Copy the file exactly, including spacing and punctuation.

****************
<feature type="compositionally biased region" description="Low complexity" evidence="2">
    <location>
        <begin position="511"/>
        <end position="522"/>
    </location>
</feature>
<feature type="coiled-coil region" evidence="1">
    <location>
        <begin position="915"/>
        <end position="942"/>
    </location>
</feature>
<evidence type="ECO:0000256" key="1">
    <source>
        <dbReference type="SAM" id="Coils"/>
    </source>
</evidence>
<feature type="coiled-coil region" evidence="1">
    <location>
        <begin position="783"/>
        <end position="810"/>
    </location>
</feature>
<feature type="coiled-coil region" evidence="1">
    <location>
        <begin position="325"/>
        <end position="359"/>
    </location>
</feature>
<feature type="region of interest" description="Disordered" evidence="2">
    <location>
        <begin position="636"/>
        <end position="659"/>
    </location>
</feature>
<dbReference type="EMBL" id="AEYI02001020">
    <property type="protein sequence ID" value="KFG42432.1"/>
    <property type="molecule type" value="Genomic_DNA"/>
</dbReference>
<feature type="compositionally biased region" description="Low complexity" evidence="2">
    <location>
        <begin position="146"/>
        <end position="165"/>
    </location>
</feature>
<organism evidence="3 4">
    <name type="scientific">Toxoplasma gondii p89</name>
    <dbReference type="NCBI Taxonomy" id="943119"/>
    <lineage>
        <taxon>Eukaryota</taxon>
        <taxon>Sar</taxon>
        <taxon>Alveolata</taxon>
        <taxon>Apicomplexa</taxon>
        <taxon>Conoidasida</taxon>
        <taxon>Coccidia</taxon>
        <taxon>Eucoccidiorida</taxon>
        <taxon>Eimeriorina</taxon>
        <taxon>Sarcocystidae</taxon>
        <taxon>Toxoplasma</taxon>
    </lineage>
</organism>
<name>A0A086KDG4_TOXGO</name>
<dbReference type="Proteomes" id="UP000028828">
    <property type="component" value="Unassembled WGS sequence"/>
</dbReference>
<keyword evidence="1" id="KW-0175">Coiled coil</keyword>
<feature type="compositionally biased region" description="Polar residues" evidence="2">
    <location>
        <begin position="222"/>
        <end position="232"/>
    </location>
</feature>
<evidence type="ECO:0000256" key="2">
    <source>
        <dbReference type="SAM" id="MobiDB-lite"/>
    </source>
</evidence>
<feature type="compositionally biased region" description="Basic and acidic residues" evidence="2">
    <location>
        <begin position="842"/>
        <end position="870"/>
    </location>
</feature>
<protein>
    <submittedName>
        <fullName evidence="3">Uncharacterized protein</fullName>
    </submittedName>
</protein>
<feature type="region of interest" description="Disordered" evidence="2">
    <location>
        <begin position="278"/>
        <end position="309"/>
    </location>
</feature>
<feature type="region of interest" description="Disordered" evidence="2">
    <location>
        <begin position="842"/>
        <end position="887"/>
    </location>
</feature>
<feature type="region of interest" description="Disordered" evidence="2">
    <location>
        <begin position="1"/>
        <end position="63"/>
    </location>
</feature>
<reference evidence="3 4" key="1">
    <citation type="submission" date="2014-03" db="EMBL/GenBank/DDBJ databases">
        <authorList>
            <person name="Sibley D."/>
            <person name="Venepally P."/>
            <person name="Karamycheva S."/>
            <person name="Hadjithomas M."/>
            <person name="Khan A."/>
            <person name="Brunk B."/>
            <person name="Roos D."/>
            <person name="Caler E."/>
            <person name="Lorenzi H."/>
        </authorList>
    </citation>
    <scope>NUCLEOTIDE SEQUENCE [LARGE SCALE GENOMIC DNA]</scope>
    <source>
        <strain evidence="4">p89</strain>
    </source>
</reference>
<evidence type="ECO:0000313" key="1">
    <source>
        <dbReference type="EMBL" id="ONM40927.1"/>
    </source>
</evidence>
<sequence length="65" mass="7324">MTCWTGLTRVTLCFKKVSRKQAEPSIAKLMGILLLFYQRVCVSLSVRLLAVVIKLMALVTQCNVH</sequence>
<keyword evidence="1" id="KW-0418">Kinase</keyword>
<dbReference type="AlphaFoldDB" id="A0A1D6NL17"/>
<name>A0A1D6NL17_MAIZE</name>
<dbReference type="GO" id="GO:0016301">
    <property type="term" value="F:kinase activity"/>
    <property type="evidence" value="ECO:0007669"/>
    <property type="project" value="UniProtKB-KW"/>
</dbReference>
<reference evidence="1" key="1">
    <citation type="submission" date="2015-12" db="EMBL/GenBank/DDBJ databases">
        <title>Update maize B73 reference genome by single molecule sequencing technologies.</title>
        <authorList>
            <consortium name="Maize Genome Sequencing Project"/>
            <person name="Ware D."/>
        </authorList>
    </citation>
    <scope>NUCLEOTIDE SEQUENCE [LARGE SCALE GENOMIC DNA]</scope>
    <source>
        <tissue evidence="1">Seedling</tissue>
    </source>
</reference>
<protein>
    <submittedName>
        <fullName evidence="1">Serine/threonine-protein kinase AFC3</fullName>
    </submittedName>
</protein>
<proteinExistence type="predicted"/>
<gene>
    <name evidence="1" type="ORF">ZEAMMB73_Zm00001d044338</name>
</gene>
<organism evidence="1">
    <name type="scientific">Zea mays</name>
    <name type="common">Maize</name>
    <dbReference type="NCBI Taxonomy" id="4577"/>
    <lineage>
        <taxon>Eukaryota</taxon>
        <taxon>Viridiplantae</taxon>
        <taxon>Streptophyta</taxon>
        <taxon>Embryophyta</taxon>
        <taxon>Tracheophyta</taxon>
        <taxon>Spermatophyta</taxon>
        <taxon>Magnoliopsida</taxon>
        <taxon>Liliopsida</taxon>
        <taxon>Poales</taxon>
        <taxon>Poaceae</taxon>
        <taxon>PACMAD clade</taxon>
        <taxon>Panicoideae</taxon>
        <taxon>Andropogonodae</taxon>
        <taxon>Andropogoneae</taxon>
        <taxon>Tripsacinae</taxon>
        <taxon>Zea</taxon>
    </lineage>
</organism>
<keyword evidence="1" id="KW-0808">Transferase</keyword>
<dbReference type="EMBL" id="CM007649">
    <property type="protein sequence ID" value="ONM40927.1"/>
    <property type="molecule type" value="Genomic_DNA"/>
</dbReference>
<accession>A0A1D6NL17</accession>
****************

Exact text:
<feature type="compositionally biased region" description="Low complexity" evidence="2">
    <location>
        <begin position="511"/>
        <end position="522"/>
    </location>
</feature>
<feature type="coiled-coil region" evidence="1">
    <location>
        <begin position="915"/>
        <end position="942"/>
    </location>
</feature>
<evidence type="ECO:0000256" key="1">
    <source>
        <dbReference type="SAM" id="Coils"/>
    </source>
</evidence>
<feature type="coiled-coil region" evidence="1">
    <location>
        <begin position="783"/>
        <end position="810"/>
    </location>
</feature>
<feature type="coiled-coil region" evidence="1">
    <location>
        <begin position="325"/>
        <end position="359"/>
    </location>
</feature>
<feature type="region of interest" description="Disordered" evidence="2">
    <location>
        <begin position="636"/>
        <end position="659"/>
    </location>
</feature>
<dbReference type="EMBL" id="AEYI02001020">
    <property type="protein sequence ID" value="KFG42432.1"/>
    <property type="molecule type" value="Genomic_DNA"/>
</dbReference>
<feature type="compositionally biased region" description="Low complexity" evidence="2">
    <location>
        <begin position="146"/>
        <end position="165"/>
    </location>
</feature>
<organism evidence="3 4">
    <name type="scientific">Toxoplasma gondii p89</name>
    <dbReference type="NCBI Taxonomy" id="943119"/>
    <lineage>
        <taxon>Eukaryota</taxon>
        <taxon>Sar</taxon>
        <taxon>Alveolata</taxon>
        <taxon>Apicomplexa</taxon>
        <taxon>Conoidasida</taxon>
        <taxon>Coccidia</taxon>
        <taxon>Eucoccidiorida</taxon>
        <taxon>Eimeriorina</taxon>
        <taxon>Sarcocystidae</taxon>
        <taxon>Toxoplasma</taxon>
    </lineage>
</organism>
<name>A0A086KDG4_TOXGO</name>
<dbReference type="Proteomes" id="UP000028828">
    <property type="component" value="Unassembled WGS sequence"/>
</dbReference>
<keyword evidence="1" id="KW-0175">Coiled coil</keyword>
<feature type="compositionally biased region" description="Polar residues" evidence="2">
    <location>
        <begin position="222"/>
        <end position="232"/>
    </location>
</feature>
<evidence type="ECO:0000256" key="2">
    <source>
        <dbReference type="SAM" id="MobiDB-lite"/>
    </source>
</evidence>
<feature type="compositionally biased region" description="Basic and acidic residues" evidence="2">
    <location>
        <begin position="842"/>
        <end position="870"/>
    </location>
</feature>
<protein>
    <submittedName>
        <fullName evidence="3">Uncharacterized protein</fullName>
    </submittedName>
</protein>
<feature type="region of interest" description="Disordered" evidence="2">
    <location>
        <begin position="278"/>
        <end position="309"/>
    </location>
</feature>
<feature type="region of interest" description="Disordered" evidence="2">
    <location>
        <begin position="842"/>
        <end position="887"/>
    </location>
</feature>
<feature type="region of interest" description="Disordered" evidence="2">
    <location>
        <begin position="1"/>
        <end position="63"/>
    </location>
</feature>
<reference evidence="3 4" key="1">
    <citation type="submission" date="2014-03" db="EMBL/GenBank/DDBJ databases">
        <authorList>
            <person name="Sibley D."/>
            <person name="Venepally P."/>
            <person name="Karamycheva S."/>
            <person name="Hadjithomas M."/>
            <person name="Khan A."/>
            <person name="Brunk B."/>
            <person name="Roos D."/>
            <person name="Caler E."/>
            <person name="Lorenzi H."/>
        </authorList>
    </citation>
    <scope>NUCLEOTIDE SEQUENCE [LARGE SCALE GENOMIC DNA]</scope>
    <source>
        <strain evidence="4">p89</strain>
    </source>
</reference>
<evidence type="ECO:0000313" key="1">
    <source>
        <dbReference type="EMBL" id="ONM40927.1"/>
    </source>
</evidence>
<sequence length="65" mass="7324">MTCWTGLTRVTLCFKKVSRKQAEPSIAKLMGILLLFYQRVCVSLSVRLLAVVIKLMALVTQCNVH</sequence>
<keyword evidence="1" id="KW-0418">Kinase</keyword>
<dbReference type="AlphaFoldDB" id="A0A1D6NL17"/>
<name>A0A1D6NL17_MAIZE</name>
<dbReference type="GO" id="GO:0016301">
    <property type="term" value="F:kinase activity"/>
    <property type="evidence" value="ECO:0007669"/>
    <property type="project" value="UniProtKB-KW"/>
</dbReference>
<reference evidence="1" key="1">
    <citation type="submission" date="2015-12" db="EMBL/GenBank/DDBJ databases">
        <title>Update maize B73 reference genome by single molecule sequencing technologies.</title>
        <authorList>
            <consortium name="Maize Genome Sequencing Project"/>
            <person name="Ware D."/>
        </authorList>
    </citation>
    <scope>NUCLEOTIDE SEQUENCE [LARGE SCALE GENOMIC DNA]</scope>
    <source>
        <tissue evidence="1">Seedling</tissue>
    </source>
</reference>
<protein>
    <submittedName>
        <fullName evidence="1">Serine/threonine-protein kinase AFC3</fullName>
    </submittedName>
</protein>
<proteinExistence type="predicted"/>
<gene>
    <name evidence="1" type="ORF">ZEAMMB73_Zm00001d044338</name>
</gene>
<organism evidence="1">
    <name type="scientific">Zea mays</name>
    <name type="common">Maize</name>
    <dbReference type="NCBI Taxonomy" id="4577"/>
    <lineage>
        <taxon>Eukaryota</taxon>
        <taxon>Viridiplantae</taxon>
        <taxon>Streptophyta</taxon>
        <taxon>Embryophyta</taxon>
        <taxon>Tracheophyta</taxon>
        <taxon>Spermatophyta</taxon>
        <taxon>Magnoliopsida</taxon>
        <taxon>Liliopsida</taxon>
        <taxon>Poales</taxon>
        <taxon>Poaceae</taxon>
        <taxon>PACMAD clade</taxon>
        <taxon>Panicoideae</taxon>
        <taxon>Andropogonodae</taxon>
        <taxon>Andropogoneae</taxon>
        <taxon>Tripsacinae</taxon>
        <taxon>Zea</taxon>
    </lineage>
</organism>
<keyword evidence="1" id="KW-0808">Transferase</keyword>
<dbReference type="EMBL" id="CM007649">
    <property type="protein sequence ID" value="ONM40927.1"/>
    <property type="molecule type" value="Genomic_DNA"/>
</dbReference>
<accession>A0A1D6NL17</accession>